parse

  my $semver = SemVer->parse('1.2'); # 1.200.0

This parser dispatches to version's parse constructor, which tries to be more flexible in how it converts simple decimal strings and numbers. Not really recommended, since it's treatment of decimals is quite different from the dotted-integer format of semantic version strings, and thus can lead to inconsistencies. Included only for proper compatibility with version.

Instance Methods

normal

  SemVer->declare('v1.2')->normal;       # 1.2.0
  SemVer->parse('1.2')->normal;          # 1.200.0
  SemVer->declare('1.02.0-b1')->normal;  # 1.2.0-b1
  SemVer->parse('1.02_30')->normal       # 1.230.0
  SemVer->parse(1.02_30)->normal         # 1.23.0

Returns a normalized representation of the version. This string will always be a strictly-valid dotted-integer semantic version string suitable for passing to new(). Unlike version's normal method, there will be no leading "v".

stringify

  SemVer->declare('v1.2')->stringify;    # v1.2
  SemVer->parse('1.200')->stringify;     # v1.200
  SemVer->declare('1.2-r1')->stringify;  # v1.2-r1
  SemVer->parse(1.02_30)->stringify;     # v1.0230
  SemVer->parse(1.02_30)->stringify;     # v1.023

Returns a string that is as close to the original representation as possible. If the original representation was a numeric literal, it will be returned the way perl would normally represent it in a string. This method is used whenever a version object is interpolated into a string.

numify

Throws an exception. Semantic versions cannot be numified. Just don't go there.

is_alpha

  my $is_alpha = $semver->is_alpha;

Returns true if an ASCII string is appended to the end of the version string. This also means that the version number is a "special version", in the semantic versioning specification meaning of the phrase.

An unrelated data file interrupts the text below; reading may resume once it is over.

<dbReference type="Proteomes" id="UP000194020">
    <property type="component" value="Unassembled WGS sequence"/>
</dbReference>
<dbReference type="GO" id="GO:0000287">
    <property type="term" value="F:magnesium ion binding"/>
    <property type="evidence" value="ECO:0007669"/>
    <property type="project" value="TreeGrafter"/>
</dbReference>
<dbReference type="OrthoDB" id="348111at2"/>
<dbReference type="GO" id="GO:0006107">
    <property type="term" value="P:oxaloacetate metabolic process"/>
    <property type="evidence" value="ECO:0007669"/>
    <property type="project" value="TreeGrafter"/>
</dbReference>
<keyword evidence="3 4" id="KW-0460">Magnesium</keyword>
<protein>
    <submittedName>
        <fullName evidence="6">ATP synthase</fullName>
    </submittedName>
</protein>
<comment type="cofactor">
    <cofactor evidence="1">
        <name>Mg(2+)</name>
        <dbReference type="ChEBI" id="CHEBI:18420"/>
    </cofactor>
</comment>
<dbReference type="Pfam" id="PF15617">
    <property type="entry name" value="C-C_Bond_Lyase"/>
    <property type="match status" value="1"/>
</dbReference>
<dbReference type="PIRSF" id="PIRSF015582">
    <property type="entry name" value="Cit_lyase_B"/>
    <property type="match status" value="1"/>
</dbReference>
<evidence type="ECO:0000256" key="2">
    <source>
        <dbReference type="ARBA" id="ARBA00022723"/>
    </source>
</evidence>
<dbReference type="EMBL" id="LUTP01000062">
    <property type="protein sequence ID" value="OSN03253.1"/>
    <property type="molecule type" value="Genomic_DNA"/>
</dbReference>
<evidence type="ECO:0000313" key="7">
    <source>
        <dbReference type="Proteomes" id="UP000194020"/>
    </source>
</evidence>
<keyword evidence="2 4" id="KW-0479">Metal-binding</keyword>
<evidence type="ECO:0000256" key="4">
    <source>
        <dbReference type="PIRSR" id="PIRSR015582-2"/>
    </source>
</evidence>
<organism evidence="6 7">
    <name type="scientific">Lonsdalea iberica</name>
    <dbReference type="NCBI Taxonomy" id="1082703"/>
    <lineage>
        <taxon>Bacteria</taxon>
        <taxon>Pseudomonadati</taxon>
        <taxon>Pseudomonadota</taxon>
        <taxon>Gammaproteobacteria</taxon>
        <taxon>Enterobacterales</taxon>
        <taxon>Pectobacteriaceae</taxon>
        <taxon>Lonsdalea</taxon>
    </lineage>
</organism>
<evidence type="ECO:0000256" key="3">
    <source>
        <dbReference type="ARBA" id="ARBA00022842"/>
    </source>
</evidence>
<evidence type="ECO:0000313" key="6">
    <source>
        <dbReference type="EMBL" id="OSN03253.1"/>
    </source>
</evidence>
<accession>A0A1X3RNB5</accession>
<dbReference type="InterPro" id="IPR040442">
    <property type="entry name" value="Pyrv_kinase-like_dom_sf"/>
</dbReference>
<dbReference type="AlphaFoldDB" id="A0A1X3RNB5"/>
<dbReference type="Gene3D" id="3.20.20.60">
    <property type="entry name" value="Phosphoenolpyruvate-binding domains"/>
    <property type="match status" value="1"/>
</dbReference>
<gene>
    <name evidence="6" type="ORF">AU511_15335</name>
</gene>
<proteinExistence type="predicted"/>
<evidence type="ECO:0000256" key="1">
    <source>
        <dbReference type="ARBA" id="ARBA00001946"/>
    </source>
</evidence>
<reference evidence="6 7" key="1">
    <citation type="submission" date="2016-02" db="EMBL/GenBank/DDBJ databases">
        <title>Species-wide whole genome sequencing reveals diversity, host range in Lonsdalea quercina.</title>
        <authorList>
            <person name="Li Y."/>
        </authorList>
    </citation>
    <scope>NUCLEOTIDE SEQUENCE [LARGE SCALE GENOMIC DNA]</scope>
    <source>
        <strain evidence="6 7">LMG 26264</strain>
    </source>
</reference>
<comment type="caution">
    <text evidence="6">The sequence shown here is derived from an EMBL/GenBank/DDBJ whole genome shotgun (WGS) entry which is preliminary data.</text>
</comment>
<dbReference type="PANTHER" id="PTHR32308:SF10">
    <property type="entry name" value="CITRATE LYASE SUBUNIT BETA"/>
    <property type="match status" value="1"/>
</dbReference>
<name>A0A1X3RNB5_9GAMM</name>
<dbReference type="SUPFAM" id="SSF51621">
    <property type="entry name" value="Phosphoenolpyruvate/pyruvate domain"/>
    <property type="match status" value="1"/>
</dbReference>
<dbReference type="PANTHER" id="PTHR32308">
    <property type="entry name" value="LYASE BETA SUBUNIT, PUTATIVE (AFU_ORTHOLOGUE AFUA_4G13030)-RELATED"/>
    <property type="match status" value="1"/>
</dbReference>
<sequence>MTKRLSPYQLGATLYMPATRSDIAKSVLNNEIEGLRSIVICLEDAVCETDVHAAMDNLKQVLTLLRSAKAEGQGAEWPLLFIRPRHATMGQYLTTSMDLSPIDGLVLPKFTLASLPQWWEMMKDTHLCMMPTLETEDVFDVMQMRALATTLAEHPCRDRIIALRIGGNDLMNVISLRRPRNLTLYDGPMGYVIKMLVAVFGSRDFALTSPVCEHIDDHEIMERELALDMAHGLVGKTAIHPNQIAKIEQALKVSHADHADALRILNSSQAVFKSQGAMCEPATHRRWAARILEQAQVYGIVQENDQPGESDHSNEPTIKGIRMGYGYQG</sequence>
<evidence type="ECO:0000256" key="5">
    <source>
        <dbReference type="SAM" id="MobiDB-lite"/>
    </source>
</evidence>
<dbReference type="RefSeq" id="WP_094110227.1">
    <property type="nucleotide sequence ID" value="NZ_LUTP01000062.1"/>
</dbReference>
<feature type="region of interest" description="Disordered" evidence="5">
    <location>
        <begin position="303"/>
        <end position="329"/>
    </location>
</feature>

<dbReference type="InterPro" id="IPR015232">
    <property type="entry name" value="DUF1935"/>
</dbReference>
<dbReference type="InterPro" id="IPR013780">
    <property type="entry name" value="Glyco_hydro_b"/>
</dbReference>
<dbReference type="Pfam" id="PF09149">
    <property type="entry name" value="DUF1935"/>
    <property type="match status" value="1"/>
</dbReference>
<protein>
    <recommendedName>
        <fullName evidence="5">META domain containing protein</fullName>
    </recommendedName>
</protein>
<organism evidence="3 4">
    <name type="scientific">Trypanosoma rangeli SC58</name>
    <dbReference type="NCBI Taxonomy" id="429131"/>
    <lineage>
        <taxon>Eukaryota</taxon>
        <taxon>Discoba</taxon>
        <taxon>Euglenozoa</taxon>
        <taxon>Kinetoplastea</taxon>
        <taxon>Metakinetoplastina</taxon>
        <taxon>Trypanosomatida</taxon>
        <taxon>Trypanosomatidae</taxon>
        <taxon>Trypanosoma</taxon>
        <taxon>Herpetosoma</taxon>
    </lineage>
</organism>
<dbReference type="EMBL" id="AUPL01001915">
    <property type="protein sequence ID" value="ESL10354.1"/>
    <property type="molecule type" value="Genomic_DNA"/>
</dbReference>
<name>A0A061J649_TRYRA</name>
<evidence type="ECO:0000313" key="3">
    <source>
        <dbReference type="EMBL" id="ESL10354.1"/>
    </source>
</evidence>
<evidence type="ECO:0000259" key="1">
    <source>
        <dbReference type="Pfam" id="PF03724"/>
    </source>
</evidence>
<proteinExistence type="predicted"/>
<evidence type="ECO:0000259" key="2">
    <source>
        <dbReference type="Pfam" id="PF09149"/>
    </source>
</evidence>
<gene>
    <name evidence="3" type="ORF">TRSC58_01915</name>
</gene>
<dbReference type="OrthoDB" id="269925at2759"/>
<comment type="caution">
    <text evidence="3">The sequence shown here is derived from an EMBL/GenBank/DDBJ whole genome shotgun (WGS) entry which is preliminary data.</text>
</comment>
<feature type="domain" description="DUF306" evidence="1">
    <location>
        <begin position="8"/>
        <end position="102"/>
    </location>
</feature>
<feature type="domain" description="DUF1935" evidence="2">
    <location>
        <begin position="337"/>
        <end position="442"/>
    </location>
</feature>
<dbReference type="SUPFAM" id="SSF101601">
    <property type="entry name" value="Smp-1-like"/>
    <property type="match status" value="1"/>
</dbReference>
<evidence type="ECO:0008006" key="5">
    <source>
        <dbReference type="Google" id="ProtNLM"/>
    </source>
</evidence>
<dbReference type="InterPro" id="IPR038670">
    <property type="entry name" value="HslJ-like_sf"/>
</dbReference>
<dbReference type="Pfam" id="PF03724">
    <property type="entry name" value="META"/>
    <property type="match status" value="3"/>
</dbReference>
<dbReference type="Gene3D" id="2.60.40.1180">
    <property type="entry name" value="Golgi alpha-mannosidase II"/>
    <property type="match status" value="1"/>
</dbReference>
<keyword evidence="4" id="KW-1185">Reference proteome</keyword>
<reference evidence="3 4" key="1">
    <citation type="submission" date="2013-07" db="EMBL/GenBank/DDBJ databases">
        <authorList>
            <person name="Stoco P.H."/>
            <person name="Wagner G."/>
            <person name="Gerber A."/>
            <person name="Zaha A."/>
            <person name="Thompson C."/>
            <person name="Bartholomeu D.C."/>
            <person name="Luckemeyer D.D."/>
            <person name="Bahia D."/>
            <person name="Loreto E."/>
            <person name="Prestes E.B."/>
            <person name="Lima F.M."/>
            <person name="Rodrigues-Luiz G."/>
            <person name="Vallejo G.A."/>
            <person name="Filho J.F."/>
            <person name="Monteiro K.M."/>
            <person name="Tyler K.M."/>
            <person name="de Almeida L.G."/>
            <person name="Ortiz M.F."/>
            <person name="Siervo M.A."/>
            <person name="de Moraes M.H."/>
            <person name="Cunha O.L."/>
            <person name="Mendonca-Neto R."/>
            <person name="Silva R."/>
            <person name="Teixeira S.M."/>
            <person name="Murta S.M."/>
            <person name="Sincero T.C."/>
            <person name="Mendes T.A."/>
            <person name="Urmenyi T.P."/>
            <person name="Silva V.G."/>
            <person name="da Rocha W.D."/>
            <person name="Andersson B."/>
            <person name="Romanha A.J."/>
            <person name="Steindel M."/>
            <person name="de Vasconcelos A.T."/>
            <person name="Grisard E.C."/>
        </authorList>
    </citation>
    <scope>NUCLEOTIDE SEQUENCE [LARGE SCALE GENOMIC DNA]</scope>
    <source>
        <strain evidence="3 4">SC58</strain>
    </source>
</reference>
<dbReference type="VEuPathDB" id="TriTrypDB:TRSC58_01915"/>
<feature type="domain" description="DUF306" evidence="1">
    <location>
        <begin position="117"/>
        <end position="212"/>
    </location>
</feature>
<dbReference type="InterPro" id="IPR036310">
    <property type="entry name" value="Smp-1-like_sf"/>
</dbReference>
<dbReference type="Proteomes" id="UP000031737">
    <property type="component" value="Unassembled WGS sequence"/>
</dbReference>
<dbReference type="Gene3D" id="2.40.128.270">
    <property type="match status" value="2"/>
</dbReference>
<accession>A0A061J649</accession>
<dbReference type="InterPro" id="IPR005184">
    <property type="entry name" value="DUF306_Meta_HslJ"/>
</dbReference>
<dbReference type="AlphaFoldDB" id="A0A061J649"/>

vcmp

Compares the semantic version object to another version object or string and returns 0 if they're the same, -1 if the invocant is smaller than the argument, and 1 if the invocant is greater than the argument.

Mostly you don't need to worry about this: Just use the comparison operators instead. They will use this method:

  if ($semver < $another_semver) {
      die "Need $another_semver or higher";
  }

Note that in addition to comparing other semantic version objects, you can also compare regular version objects:

  if ($semver < $version) {
      die "Need $version or higher";
  }

You can also pass in a version string. It will be turned into a semantic version object using declare. So if you're using integer versions, you may or may not get what you want:

  my $semver  = version::Semver->new('1.2.0');
  my $version = '1.2';
  my $bool    = $semver == $version; # true

If that's not what you want, pass the string to parse first:

  my $semver  = version::Semver->new('1.2.0');
  my $version = version::Semver->parse('1.2'); # 1.200.0
  my $bool    = $semver == $version; # false

See Also ^

Support ^

This module is managed in an open GitHub repository. Feel free to fork and contribute, or to clone git://github.com/theory/semver.git and send patches!

Found a bug? Please post or email a report!

Acknowledgements ^

Many thanks to version author John Peacock for his suggestions and debugging help.

Authors ^

David E. Wheeler <david@kineticode.com>

Copyright and License ^

Copyright (c) 2010-2012 David E. Wheeler. Some Rights Reserved.

This module is free software; you can redistribute it and/or modify it under the same terms as Perl itself.